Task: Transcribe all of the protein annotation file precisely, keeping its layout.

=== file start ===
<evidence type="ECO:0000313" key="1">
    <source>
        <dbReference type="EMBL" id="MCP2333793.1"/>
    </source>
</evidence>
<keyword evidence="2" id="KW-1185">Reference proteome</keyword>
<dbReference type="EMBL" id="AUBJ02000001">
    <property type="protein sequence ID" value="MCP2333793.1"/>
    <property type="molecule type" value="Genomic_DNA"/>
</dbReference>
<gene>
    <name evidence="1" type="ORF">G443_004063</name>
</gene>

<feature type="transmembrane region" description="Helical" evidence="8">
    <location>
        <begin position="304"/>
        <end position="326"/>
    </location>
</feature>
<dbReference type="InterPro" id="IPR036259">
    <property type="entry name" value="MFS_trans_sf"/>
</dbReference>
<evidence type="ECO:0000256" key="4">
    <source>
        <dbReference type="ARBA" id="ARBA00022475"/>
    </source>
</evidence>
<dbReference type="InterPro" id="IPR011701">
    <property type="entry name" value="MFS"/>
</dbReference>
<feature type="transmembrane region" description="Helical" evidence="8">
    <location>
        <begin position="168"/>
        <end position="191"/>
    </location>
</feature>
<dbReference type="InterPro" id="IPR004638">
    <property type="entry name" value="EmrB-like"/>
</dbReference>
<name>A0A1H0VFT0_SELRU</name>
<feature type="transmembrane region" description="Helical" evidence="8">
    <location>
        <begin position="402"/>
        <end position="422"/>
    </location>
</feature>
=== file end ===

<evidence type="ECO:0000313" key="1">
    <source>
        <dbReference type="EMBL" id="MCP2333793.1"/>
    </source>
</evidence>
<keyword evidence="2" id="KW-1185">Reference proteome</keyword>
<dbReference type="EMBL" id="AUBJ02000001">
    <property type="protein sequence ID" value="MCP2333793.1"/>
    <property type="molecule type" value="Genomic_DNA"/>
</dbReference>
<gene>
    <name evidence="1" type="ORF">G443_004063</name>
</gene>

<feature type="transmembrane region" description="Helical" evidence="8">
    <location>
        <begin position="304"/>
        <end position="326"/>
    </location>
</feature>
<dbReference type="InterPro" id="IPR036259">
    <property type="entry name" value="MFS_trans_sf"/>
</dbReference>
<evidence type="ECO:0000256" key="4">
    <source>
        <dbReference type="ARBA" id="ARBA00022475"/>
    </source>
</evidence>
<dbReference type="InterPro" id="IPR011701">
    <property type="entry name" value="MFS"/>
</dbReference>
<feature type="transmembrane region" description="Helical" evidence="8">
    <location>
        <begin position="168"/>
        <end position="191"/>
    </location>
</feature>
<dbReference type="InterPro" id="IPR004638">
    <property type="entry name" value="EmrB-like"/>
</dbReference>
<name>A0A1H0VFT0_SELRU</name>
<feature type="transmembrane region" description="Helical" evidence="8">
    <location>
        <begin position="402"/>
        <end position="422"/>
    </location>
</feature>